As Dr. No walks away from Bond after telling his henchmen to “soften him up” he walks past the back of a portrait on an easel – to his left as he walks past.   In a previous scene, when Bond is walking up those same steps to sit at the dining table, he stops for a moment to look at the portrait.   It is the Duke of Wellington.   Simple right?   No. In actuality, this portrait was stolen from the National Gallery in London in August of 1961, before filming began in January 1962 for Dr. No, and was still missing when they filmed this scene. Brilliantly, EON Productions worked this real fact into the movie – here, Dr. No has the portrait! In real life, it was recovered in 1965, as the culprit who was in possession of the stolen portrait had been sending letters demanding that $140,000 pounds be donated to charities and that the person who stole it should not be prosecuted. Eventually, the culprit gave up and sent a letter to the newspaper, the Daily Mirror, along with a left-luggage ticket from New Station in Birmingham. When police when there, they found the missing portrait, but unframed. The portrait was brought to London and returned to the National Gallery.

And in a recent visit to London, we saw Goya’s portrait of the Duke of Wellington safely hanging on the wall, in full view of all, at the National Gallery!   So, when you head to the National Gallery in London, go see the Duke.  Also visit Room 34, where Daniel Craig as Bond meets his new, young Quartermaster in Skyfall, sitting on a bench in the gallery room, facing Turners “Fighting Temeraire” painting on the wall. We sat in the same location (but they used different benches in the movie) as Bond and Q sat in Skyfall! Cool. Again, fun to be at the actual filming locations and in the same space as the actors! And the National Gallery is fabulous. Go there!

The Downfall of Dr. No: No and Bond Go At It

After escaping capture, and overtaking one of Dr. No’s workers and taking his Haz-Mat suit, amazingly, Bond disrupts the interference with the American missile launch.  (A Mercury capsule launch, which, in 1962, was really going on.  Mercury was the first astronaut program in the US, before Gemini and Apollo.  Remember Apollo 11 was the first to land on the moon). Dr. No opens the secret radio beam antenna and then, after increasing the radioactive danger level, in this scene, 007 battles with Dr. No himself. As a Dr. No film fan, you must see this turning-point clip that pits the wits and strengths of Dr. No versus James Bond. The villain must go down – literally!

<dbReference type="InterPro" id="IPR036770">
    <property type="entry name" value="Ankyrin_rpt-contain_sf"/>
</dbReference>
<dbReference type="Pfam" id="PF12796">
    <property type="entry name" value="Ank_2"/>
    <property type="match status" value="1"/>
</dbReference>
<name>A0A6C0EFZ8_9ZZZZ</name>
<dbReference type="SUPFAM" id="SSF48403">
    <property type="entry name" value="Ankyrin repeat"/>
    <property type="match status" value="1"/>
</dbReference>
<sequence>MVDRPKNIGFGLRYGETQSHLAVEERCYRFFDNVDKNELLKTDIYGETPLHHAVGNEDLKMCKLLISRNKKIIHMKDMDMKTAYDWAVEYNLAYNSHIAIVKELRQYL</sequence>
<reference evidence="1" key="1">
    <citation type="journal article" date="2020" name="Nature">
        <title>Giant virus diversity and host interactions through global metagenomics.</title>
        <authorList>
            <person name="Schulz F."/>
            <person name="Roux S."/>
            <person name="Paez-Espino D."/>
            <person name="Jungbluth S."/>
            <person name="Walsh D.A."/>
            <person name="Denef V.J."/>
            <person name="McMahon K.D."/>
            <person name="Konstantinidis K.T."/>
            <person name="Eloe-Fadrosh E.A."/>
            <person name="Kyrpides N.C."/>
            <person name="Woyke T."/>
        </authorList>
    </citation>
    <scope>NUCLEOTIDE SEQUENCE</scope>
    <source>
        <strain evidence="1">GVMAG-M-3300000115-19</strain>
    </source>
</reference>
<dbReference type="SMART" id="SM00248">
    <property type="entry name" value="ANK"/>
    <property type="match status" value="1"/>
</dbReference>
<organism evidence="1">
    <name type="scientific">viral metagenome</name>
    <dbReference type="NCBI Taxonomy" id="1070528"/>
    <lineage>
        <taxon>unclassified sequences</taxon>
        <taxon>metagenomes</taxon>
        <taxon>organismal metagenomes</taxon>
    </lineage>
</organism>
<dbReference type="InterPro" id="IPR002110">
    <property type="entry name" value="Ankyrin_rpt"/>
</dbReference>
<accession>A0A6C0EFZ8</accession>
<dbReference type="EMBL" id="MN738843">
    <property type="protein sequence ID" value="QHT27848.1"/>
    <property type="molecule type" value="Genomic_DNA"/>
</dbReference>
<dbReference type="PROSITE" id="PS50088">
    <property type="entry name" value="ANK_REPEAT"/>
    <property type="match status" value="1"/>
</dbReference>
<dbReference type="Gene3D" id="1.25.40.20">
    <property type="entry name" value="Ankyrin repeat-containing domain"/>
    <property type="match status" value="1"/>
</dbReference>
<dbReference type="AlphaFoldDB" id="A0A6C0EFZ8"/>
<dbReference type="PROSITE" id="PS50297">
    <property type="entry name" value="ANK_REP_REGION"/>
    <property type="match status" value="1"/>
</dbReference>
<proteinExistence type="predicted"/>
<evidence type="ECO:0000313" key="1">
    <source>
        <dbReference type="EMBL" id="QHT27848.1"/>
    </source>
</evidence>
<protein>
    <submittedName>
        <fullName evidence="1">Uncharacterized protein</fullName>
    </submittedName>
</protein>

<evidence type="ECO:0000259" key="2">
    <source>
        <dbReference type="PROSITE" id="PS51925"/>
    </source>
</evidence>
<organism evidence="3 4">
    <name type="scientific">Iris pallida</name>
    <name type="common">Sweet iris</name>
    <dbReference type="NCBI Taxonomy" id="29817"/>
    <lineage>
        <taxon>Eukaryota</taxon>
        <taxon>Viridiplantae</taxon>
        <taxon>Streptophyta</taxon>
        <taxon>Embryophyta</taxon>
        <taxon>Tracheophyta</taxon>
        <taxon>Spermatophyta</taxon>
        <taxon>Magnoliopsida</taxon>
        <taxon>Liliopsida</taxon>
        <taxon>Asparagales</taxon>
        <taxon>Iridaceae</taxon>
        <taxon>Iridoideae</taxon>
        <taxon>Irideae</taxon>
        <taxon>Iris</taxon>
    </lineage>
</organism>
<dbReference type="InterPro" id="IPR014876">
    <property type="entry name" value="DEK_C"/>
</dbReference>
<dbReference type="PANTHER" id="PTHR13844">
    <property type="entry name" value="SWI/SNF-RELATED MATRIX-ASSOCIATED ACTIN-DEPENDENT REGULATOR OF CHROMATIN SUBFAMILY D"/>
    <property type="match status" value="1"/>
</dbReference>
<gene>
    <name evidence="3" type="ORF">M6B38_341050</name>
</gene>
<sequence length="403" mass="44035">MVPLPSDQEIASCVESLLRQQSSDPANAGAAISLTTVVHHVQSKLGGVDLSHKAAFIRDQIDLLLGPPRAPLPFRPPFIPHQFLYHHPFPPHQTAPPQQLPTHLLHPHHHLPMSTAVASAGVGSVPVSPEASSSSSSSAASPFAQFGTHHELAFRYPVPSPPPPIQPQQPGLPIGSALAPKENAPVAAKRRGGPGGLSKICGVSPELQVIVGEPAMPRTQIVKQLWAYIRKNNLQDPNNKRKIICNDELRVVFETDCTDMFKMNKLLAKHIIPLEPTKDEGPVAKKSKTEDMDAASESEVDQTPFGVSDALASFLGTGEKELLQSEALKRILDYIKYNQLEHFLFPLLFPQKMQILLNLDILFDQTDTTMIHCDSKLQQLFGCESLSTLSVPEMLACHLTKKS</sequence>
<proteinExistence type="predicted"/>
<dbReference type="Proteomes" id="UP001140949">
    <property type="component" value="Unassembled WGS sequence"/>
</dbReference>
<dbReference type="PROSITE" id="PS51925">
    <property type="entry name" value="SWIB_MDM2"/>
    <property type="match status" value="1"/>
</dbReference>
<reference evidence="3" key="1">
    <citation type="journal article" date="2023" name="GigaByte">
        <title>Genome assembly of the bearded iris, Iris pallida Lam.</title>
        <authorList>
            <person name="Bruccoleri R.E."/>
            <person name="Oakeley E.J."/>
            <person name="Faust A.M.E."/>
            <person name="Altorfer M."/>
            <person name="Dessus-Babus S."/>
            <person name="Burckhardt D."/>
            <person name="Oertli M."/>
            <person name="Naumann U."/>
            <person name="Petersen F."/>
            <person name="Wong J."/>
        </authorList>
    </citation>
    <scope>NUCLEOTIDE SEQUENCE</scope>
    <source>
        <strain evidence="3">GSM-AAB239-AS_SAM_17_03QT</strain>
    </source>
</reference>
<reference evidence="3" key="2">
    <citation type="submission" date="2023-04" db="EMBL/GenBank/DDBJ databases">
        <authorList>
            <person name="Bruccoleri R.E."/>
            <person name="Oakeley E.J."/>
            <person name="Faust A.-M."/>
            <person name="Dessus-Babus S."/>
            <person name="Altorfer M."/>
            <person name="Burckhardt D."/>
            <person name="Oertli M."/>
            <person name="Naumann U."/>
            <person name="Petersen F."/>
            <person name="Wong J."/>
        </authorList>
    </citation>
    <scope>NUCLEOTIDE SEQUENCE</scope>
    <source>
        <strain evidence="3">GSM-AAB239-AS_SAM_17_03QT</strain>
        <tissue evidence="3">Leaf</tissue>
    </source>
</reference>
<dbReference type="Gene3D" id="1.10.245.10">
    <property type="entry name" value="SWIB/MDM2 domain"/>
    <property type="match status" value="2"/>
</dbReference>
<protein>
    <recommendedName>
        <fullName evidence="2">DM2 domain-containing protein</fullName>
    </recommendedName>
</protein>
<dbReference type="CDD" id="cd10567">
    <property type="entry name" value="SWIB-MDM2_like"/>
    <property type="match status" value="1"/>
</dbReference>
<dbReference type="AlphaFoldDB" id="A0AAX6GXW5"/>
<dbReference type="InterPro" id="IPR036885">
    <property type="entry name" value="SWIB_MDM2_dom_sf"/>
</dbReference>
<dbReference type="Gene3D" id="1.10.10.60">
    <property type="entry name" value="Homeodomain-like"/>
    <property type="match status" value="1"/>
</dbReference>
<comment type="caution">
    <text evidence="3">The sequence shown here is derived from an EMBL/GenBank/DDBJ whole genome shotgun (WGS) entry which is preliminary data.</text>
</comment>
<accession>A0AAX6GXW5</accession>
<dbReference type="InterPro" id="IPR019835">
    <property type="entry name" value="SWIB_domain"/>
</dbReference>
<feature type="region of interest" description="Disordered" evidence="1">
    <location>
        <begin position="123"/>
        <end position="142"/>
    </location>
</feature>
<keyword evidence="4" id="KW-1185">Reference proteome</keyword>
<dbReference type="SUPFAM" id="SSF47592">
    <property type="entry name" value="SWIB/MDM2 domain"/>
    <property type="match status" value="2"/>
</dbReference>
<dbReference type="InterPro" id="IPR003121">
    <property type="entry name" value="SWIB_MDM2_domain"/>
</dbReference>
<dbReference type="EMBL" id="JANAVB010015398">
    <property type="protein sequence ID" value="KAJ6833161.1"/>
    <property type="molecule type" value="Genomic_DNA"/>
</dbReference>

The set is believable (Ken Adam, set designer), Dr. No played by Wisemen excellent, and the doomed end of Dr. No tense.   After Dr. No goes down, Bond tries to find Honey Rider.  He wants to save her.  This is another revealing characteristic that we have come to see and know in many more Bond films.  He and finds her shackled to a ramp with water rising quickly to drown her.   He gets her free, and the beginning of the end is in sight!

Of course, this being the first Bond film, we wonder, why not just kill Honey Rider? Why the slow death that might allow for escape? Why not just kill Bond with a gunshot?   We will ask this forever, but we think these ego-maniac, diabolical villains must think they are invincible (remember Boris Grishenko in Goldeneye: “I AM INVINCIBLE”).   And as invincible, they believe they will get away with doing whatever they want to do. Having an elaborate scheme to kill their arch-villains (Bond, Rider whoever) is no big deal.   And it pounds into the minds of the intended victim just who is in charge – and gives them time to think about it.

The Beginning of the End

The finale is grand of course, and Bond somehow manages to escape and with Honey Rider. And Dr. No is, well, No-More. Bond and Honey commandeer a small powerboat.  They throw the two men on the boat overboard. They stop one again from getting back on the boat – just in the nick of time.  The entire Dr. No complex explodes in glorious fashion, assuming all of Dr. No’s workers are lost or will be captured and dealt with later. As Bond and Honey are motoring away, after a short while, Bond says they are out of fuel.   When Honey wonders what they do next, Bond says something like we can swim or. . . . “come here,” and she does.

To the rescue, Felix Leiter with a small powerboat and an armed crew sees Bond and Honey’s boat adrift.  They throw them a tow rope, and this begins a scene we will see in many more Bond films.  Bond and the Bond-girl stranded somewhere, only to be rescued and discovered that they are um –  having some fun.   When Bond releases the tow rope, look at Honey’s eyes – she is approving.

So, we see for the first time the ending of a Bond movie that we will become familiar with over the next decades. Enjoy as we close out our first Bond film podcast.

Dr. No is a big YES for all spy movie fans!